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Where'd the current go?

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puzzled

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This is a very basic question that confounds me.
I am trying to measure the current in a coil that has a generated EMF pulse
travelling through. It's the standard stuff according to the classic equation;
number of coils, magnetic field strength, time interval, cross-section of magnetic
field, etc.
I'm generating, typically, 20 millisecond 2+ vac pulses of using a powerful neodymium cylinder magnet , which match nicely with the equation. Elementary stuff.
I'm assuming there's nothing magical going on that nullifies the basic IR=V
law, so why do I measure transient current far below expectations when the
total resistance of the winding is very low.
I've tried everything , including a very sensitive A/C galvanometer, but alway
read a tiny fraction of the current that should be generated by several volts
travelling through a couple of ohms resistance.
This is def Electronics 101, I realize, but what am I missing?
 

FvM

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Did you consider that the current is also limited by the coil inductance?
 

puzzled

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I generally understand that concept, but no textbook example of EMF generated in a coil that I've found suggests that would reduce the current by such a huge factor. Also, when I look at datasheets for solenoids, etc., they seem to suggest current effects in line with the basic EMF-coil equation.
 

puzzled

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Have you worked out the time constant for your circuit. Try slowing the pulses down as I think you are not waiting long enough for the current to reach its V/R level.
Frank


Verrry interesting, will pursue that- thank you!
 

dick_freebird

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If you are generating the voltage / current using a magnet,
the speed at which its field lines moves through the coil and
the proximity, both matter hugely. Yet you mention nothing
about this or how you figured it into the equation you're sad
about not living up to.

You might remove some of these variables from the quandary
by making a 1:1 replica coil and linking it with a good known-
attributes core, getting a 1:1 transformer whose voltage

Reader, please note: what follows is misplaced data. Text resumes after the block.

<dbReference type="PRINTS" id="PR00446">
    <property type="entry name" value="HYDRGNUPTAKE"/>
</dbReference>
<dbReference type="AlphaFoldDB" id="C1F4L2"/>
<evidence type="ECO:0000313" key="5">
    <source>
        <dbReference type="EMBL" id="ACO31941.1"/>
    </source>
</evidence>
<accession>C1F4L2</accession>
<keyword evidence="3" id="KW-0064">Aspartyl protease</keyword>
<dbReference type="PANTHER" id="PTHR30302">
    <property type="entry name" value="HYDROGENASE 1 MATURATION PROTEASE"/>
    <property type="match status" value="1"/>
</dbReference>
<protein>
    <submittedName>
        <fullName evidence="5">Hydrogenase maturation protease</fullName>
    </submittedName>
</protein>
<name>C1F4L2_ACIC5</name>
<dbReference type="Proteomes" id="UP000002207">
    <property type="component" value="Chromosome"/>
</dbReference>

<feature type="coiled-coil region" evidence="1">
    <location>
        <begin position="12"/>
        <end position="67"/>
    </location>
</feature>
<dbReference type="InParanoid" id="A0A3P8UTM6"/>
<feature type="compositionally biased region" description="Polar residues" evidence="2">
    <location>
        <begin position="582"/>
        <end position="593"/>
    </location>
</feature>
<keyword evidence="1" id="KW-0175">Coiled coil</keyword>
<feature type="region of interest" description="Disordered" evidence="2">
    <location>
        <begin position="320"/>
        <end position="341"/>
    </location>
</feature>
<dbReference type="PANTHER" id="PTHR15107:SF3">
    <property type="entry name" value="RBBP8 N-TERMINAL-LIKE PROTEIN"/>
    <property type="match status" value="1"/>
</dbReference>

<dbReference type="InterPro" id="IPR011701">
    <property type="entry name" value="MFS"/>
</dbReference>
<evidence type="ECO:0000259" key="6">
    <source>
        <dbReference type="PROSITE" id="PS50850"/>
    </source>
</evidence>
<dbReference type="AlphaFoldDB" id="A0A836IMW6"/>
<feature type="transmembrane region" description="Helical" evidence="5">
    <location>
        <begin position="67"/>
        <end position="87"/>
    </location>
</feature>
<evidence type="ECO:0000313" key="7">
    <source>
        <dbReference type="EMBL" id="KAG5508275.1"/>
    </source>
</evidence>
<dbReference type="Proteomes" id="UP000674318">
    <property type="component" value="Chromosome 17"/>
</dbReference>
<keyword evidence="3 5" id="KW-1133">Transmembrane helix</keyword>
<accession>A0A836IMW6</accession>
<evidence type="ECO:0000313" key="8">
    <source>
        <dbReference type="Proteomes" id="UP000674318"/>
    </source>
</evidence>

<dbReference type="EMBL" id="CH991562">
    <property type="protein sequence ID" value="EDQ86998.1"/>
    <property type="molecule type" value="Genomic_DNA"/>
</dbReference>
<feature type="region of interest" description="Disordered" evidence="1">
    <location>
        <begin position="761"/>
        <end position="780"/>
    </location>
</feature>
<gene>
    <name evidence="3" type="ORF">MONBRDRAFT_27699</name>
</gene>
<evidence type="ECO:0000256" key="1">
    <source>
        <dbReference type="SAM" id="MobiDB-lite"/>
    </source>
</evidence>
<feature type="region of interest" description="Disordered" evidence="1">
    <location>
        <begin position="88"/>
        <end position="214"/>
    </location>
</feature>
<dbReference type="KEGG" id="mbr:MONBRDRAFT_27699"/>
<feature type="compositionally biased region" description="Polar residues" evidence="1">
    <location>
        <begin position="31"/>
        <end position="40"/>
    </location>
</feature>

transfer qualities ought to be more predictable. You can stimulate
your circuit through the new (primary) winding from some handy
pulse generator and observe w/ oscilloscope. Then you can
assess "everything but the magnet" and once that is well in
hand, go back to your flying magnet case with stuff better
understood.
 

puzzled

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"If you are generating the voltage / current using a magnet,
the speed at which its field lines moves through the coil and
the proximity, both matter hugely. Yet you mention nothing
about this or how you figured it into the equation you're sad
about not living up to."

I'm more sad about the equations not living up to my expectations,
rather than vice versa.

Field lines and proximity I can understand, and results obtained
to date have been very consistent in terms of voltage (only) with the
standard equations. I have actually been using thin < 1 mil
copper tracings (rectangular in cross-section and 5 mils wide),
insulated, wrapped belt-like around a cylindrical conduit in which
a linear array of spaced neodymium magnets ( with magnets spaced sufficiently far apart not to interfere with each magnetic field) travels at up to 20 m/s (no, it's not a coil gun).
The concept behind using flat wiring with the greater-area planes parallel to the travel of the magnets was to present more conductive material
at closer promixity to the magnetic field than would be achieved by using circular cross-sectional wiring (nominal gains based on 1/r^2 field strength attenuation). This does produce a higher voltage, according to the o-scope.
Seemed like a smart idea, but it looks like I've inadvertently introduced capacitive and inductive effects through all that parallel surface area on the flat windings.....
 

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